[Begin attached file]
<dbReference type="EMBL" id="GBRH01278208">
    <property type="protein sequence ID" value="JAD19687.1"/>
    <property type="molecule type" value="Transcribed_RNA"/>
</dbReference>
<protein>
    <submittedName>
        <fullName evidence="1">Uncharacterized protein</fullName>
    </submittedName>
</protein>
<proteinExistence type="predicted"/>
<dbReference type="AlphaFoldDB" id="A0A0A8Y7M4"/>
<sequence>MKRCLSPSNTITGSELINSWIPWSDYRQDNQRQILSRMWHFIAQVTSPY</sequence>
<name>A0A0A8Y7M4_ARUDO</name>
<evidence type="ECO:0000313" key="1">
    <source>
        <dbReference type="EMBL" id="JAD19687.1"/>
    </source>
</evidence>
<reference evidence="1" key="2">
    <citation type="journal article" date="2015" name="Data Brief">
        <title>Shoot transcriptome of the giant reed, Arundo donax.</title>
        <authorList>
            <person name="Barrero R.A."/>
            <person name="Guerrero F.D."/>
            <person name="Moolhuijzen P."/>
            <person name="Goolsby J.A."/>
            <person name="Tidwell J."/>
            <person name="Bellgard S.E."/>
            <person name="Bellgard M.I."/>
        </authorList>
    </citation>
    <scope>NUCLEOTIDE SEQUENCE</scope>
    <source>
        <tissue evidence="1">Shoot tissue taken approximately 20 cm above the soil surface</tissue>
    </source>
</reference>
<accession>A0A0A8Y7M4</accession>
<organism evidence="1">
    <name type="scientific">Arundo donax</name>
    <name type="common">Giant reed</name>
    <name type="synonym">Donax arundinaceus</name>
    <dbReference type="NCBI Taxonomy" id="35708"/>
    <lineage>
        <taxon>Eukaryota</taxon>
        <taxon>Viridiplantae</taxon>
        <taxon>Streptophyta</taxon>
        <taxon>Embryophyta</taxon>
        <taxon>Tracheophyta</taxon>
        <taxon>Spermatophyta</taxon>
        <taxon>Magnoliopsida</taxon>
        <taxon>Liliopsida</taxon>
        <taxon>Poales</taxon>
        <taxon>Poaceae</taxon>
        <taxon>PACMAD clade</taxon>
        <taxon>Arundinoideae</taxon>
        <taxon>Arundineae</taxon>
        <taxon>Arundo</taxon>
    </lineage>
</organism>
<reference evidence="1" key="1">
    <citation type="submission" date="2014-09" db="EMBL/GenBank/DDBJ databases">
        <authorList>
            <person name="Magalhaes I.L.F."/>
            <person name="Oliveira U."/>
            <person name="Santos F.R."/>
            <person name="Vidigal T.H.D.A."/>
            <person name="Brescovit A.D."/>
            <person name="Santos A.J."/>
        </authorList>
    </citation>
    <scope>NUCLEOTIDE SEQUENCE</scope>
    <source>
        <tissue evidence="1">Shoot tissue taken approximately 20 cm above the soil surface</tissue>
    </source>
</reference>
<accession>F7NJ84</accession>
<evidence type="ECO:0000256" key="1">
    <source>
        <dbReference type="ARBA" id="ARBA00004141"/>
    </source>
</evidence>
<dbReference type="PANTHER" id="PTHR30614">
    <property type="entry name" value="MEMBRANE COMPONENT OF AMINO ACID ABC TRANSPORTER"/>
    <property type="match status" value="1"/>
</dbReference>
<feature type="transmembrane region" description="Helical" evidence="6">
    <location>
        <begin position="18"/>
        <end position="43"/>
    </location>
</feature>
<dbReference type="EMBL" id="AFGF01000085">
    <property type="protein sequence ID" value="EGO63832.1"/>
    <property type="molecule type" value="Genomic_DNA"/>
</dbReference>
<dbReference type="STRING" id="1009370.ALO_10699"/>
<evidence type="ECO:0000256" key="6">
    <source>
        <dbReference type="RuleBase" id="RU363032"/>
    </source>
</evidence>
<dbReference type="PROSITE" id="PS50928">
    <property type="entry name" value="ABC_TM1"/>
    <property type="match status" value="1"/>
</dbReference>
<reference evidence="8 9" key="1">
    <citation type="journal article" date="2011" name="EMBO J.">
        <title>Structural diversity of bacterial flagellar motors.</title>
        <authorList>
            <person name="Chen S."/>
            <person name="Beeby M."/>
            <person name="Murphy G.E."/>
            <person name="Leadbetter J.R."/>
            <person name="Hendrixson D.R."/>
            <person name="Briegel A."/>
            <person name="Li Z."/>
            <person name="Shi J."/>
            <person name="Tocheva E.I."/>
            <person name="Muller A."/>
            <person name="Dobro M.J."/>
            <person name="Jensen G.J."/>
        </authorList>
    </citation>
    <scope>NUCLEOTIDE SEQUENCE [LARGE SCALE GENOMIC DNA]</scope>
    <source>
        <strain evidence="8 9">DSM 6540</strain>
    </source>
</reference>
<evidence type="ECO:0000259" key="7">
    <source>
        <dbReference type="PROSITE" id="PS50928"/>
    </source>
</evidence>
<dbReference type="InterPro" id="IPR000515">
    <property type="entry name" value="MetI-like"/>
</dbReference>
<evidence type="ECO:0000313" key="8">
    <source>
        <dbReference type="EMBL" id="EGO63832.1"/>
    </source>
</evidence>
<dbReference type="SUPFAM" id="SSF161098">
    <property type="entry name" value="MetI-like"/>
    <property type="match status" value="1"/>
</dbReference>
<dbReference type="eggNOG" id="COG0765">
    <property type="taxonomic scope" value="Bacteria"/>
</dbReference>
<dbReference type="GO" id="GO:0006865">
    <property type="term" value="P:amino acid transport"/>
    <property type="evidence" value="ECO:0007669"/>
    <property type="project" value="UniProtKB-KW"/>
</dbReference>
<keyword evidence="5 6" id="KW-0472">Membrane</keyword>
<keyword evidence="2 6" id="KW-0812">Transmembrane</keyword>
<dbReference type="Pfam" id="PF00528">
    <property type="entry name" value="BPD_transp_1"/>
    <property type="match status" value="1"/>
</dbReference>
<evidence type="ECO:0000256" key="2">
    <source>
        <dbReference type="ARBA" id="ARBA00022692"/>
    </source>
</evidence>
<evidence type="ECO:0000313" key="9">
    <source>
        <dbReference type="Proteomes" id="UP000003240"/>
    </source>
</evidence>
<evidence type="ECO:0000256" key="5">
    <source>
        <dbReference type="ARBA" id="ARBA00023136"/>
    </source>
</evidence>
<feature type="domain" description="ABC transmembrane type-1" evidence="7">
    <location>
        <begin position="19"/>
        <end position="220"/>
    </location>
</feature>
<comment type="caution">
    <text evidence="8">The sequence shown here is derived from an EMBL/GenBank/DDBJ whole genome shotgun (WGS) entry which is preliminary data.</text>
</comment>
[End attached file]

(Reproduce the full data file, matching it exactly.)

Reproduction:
<dbReference type="EMBL" id="GBRH01278208">
    <property type="protein sequence ID" value="JAD19687.1"/>
    <property type="molecule type" value="Transcribed_RNA"/>
</dbReference>
<protein>
    <submittedName>
        <fullName evidence="1">Uncharacterized protein</fullName>
    </submittedName>
</protein>
<proteinExistence type="predicted"/>
<dbReference type="AlphaFoldDB" id="A0A0A8Y7M4"/>
<sequence>MKRCLSPSNTITGSELINSWIPWSDYRQDNQRQILSRMWHFIAQVTSPY</sequence>
<name>A0A0A8Y7M4_ARUDO</name>
<evidence type="ECO:0000313" key="1">
    <source>
        <dbReference type="EMBL" id="JAD19687.1"/>
    </source>
</evidence>
<reference evidence="1" key="2">
    <citation type="journal article" date="2015" name="Data Brief">
        <title>Shoot transcriptome of the giant reed, Arundo donax.</title>
        <authorList>
            <person name="Barrero R.A."/>
            <person name="Guerrero F.D."/>
            <person name="Moolhuijzen P."/>
            <person name="Goolsby J.A."/>
            <person name="Tidwell J."/>
            <person name="Bellgard S.E."/>
            <person name="Bellgard M.I."/>
        </authorList>
    </citation>
    <scope>NUCLEOTIDE SEQUENCE</scope>
    <source>
        <tissue evidence="1">Shoot tissue taken approximately 20 cm above the soil surface</tissue>
    </source>
</reference>
<accession>A0A0A8Y7M4</accession>
<organism evidence="1">
    <name type="scientific">Arundo donax</name>
    <name type="common">Giant reed</name>
    <name type="synonym">Donax arundinaceus</name>
    <dbReference type="NCBI Taxonomy" id="35708"/>
    <lineage>
        <taxon>Eukaryota</taxon>
        <taxon>Viridiplantae</taxon>
        <taxon>Streptophyta</taxon>
        <taxon>Embryophyta</taxon>
        <taxon>Tracheophyta</taxon>
        <taxon>Spermatophyta</taxon>
        <taxon>Magnoliopsida</taxon>
        <taxon>Liliopsida</taxon>
        <taxon>Poales</taxon>
        <taxon>Poaceae</taxon>
        <taxon>PACMAD clade</taxon>
        <taxon>Arundinoideae</taxon>
        <taxon>Arundineae</taxon>
        <taxon>Arundo</taxon>
    </lineage>
</organism>
<reference evidence="1" key="1">
    <citation type="submission" date="2014-09" db="EMBL/GenBank/DDBJ databases">
        <authorList>
            <person name="Magalhaes I.L.F."/>
            <person name="Oliveira U."/>
            <person name="Santos F.R."/>
            <person name="Vidigal T.H.D.A."/>
            <person name="Brescovit A.D."/>
            <person name="Santos A.J."/>
        </authorList>
    </citation>
    <scope>NUCLEOTIDE SEQUENCE</scope>
    <source>
        <tissue evidence="1">Shoot tissue taken approximately 20 cm above the soil surface</tissue>
    </source>
</reference>
<accession>F7NJ84</accession>
<evidence type="ECO:0000256" key="1">
    <source>
        <dbReference type="ARBA" id="ARBA00004141"/>
    </source>
</evidence>
<dbReference type="PANTHER" id="PTHR30614">
    <property type="entry name" value="MEMBRANE COMPONENT OF AMINO ACID ABC TRANSPORTER"/>
    <property type="match status" value="1"/>
</dbReference>
<feature type="transmembrane region" description="Helical" evidence="6">
    <location>
        <begin position="18"/>
        <end position="43"/>
    </location>
</feature>
<dbReference type="EMBL" id="AFGF01000085">
    <property type="protein sequence ID" value="EGO63832.1"/>
    <property type="molecule type" value="Genomic_DNA"/>
</dbReference>
<dbReference type="STRING" id="1009370.ALO_10699"/>
<evidence type="ECO:0000256" key="6">
    <source>
        <dbReference type="RuleBase" id="RU363032"/>
    </source>
</evidence>
<dbReference type="PROSITE" id="PS50928">
    <property type="entry name" value="ABC_TM1"/>
    <property type="match status" value="1"/>
</dbReference>
<reference evidence="8 9" key="1">
    <citation type="journal article" date="2011" name="EMBO J.">
        <title>Structural diversity of bacterial flagellar motors.</title>
        <authorList>
            <person name="Chen S."/>
            <person name="Beeby M."/>
            <person name="Murphy G.E."/>
            <person name="Leadbetter J.R."/>
            <person name="Hendrixson D.R."/>
            <person name="Briegel A."/>
            <person name="Li Z."/>
            <person name="Shi J."/>
            <person name="Tocheva E.I."/>
            <person name="Muller A."/>
            <person name="Dobro M.J."/>
            <person name="Jensen G.J."/>
        </authorList>
    </citation>
    <scope>NUCLEOTIDE SEQUENCE [LARGE SCALE GENOMIC DNA]</scope>
    <source>
        <strain evidence="8 9">DSM 6540</strain>
    </source>
</reference>
<evidence type="ECO:0000259" key="7">
    <source>
        <dbReference type="PROSITE" id="PS50928"/>
    </source>
</evidence>
<dbReference type="InterPro" id="IPR000515">
    <property type="entry name" value="MetI-like"/>
</dbReference>
<evidence type="ECO:0000313" key="8">
    <source>
        <dbReference type="EMBL" id="EGO63832.1"/>
    </source>
</evidence>
<dbReference type="SUPFAM" id="SSF161098">
    <property type="entry name" value="MetI-like"/>
    <property type="match status" value="1"/>
</dbReference>
<dbReference type="eggNOG" id="COG0765">
    <property type="taxonomic scope" value="Bacteria"/>
</dbReference>
<dbReference type="GO" id="GO:0006865">
    <property type="term" value="P:amino acid transport"/>
    <property type="evidence" value="ECO:0007669"/>
    <property type="project" value="UniProtKB-KW"/>
</dbReference>
<keyword evidence="5 6" id="KW-0472">Membrane</keyword>
<keyword evidence="2 6" id="KW-0812">Transmembrane</keyword>
<dbReference type="Pfam" id="PF00528">
    <property type="entry name" value="BPD_transp_1"/>
    <property type="match status" value="1"/>
</dbReference>
<evidence type="ECO:0000256" key="2">
    <source>
        <dbReference type="ARBA" id="ARBA00022692"/>
    </source>
</evidence>
<evidence type="ECO:0000313" key="9">
    <source>
        <dbReference type="Proteomes" id="UP000003240"/>
    </source>
</evidence>
<evidence type="ECO:0000256" key="5">
    <source>
        <dbReference type="ARBA" id="ARBA00023136"/>
    </source>
</evidence>
<feature type="domain" description="ABC transmembrane type-1" evidence="7">
    <location>
        <begin position="19"/>
        <end position="220"/>
    </location>
</feature>
<comment type="caution">
    <text evidence="8">The sequence shown here is derived from an EMBL/GenBank/DDBJ whole genome shotgun (WGS) entry which is preliminary data.</text>
</comment>